Discover a shifting history of adventure as humanity clashes over whether to repair their ruined planet or luxuriate in a less tainted past.
In 2267, Earth has just begun to recover from worldwide ecological disasters. Minh is part of the generation that first moved back up to the surface of the Earth from the underground hells, to reclaim humanity's ancestral habitat. She's spent her entire life restoring river ecosystems, but lately the kind of long-term restoration projects Minh works on have been stalled due to the invention of time travel. When she gets the opportunity take a team to 2000 BC to survey the Tigris and Euphrates rivers, she jumps at the chance to uncover the secrets of the shadowy think tank that controls time travel technology.
I enjoyed this novella. It touches on a lot of different ideas and concepts that interest me. The characters are working to rebuild the surface of the Earth after severe ecological collapse and various other disasters have plagued humanity in the meantime, including a plague which lead to the main protagonist having prosthetic (tentacle) legs. It also touches on bodily autonomy and the morality of interacting negatively with people in the past if the timeline is erased when you leave (or is it?). While all these issues are interesting, Gods, Monsters, and the Lucky Peach is still only a novella in length, so the issues aren't delved into in as much depth as they could be.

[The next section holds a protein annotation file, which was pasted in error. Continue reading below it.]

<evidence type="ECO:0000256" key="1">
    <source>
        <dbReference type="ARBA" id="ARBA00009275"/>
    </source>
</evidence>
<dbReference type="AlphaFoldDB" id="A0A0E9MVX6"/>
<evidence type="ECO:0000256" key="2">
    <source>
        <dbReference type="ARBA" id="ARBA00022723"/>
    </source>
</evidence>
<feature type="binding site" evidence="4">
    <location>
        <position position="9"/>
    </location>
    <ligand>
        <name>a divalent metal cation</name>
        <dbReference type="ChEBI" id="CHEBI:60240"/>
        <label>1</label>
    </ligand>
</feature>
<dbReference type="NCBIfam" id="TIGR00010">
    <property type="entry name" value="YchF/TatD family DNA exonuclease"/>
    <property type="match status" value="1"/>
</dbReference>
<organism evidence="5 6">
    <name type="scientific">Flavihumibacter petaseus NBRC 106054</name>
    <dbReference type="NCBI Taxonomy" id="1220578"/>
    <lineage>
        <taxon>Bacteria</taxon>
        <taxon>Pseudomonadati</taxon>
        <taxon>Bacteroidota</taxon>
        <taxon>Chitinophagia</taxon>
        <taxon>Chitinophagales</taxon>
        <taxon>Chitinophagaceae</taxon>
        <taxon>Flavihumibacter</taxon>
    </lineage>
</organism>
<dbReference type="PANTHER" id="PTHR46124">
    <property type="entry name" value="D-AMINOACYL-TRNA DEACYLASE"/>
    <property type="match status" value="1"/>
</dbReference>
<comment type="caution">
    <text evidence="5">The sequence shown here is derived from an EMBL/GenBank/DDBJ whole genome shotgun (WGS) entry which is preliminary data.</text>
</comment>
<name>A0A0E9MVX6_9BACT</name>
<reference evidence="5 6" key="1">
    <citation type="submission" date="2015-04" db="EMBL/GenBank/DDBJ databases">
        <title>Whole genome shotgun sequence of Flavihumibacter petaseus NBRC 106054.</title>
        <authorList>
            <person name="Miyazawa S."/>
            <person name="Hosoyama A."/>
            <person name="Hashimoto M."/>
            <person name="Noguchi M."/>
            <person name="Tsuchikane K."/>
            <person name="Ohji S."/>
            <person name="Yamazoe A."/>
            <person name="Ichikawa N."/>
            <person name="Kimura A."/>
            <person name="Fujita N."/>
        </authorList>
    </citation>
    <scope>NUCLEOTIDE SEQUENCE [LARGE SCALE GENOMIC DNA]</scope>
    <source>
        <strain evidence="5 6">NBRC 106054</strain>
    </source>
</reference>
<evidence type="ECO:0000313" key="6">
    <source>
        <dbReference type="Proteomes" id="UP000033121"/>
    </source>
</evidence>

Before I finished reading, when I mentioned that I was part-way through this book, some people mentioned that they'd liked the book but not the ending, which made me a bit apprehensive. I bring it up because what I expected from their completely spoiler-free reactions was not at all what I got. In short, the ending was a little abrupt, which was slightly disappointing because I wanted to see more of what happened with the characters, but I thought it made sense in the context of the book. Actually, my main criticism is the way in which the rules of time travel remain a bit vague. One character tells the others what they are, but the other characters remain sceptical about some of them, so we, the reader, aren't sure whether to believe him either. Other aspects of the worldbuilding were more detailed, which I liked, but the uncertainty surrounding the time travel bothered me. Not enough to dislike the book, just enough to feel unsure about some of the resolution.
Overall, however, this was an entertaining read and I recommend it to fans of mid-future SF, climate apocalypse fiction, and also time travel stories. It's Hugo shortlisted is well-earned and I will be having trouble ranking it among the other novellas.
4.5 / 5 stars
First published: 2018, Tor.com
Format read: ePub
Source: Hugo Voter Packet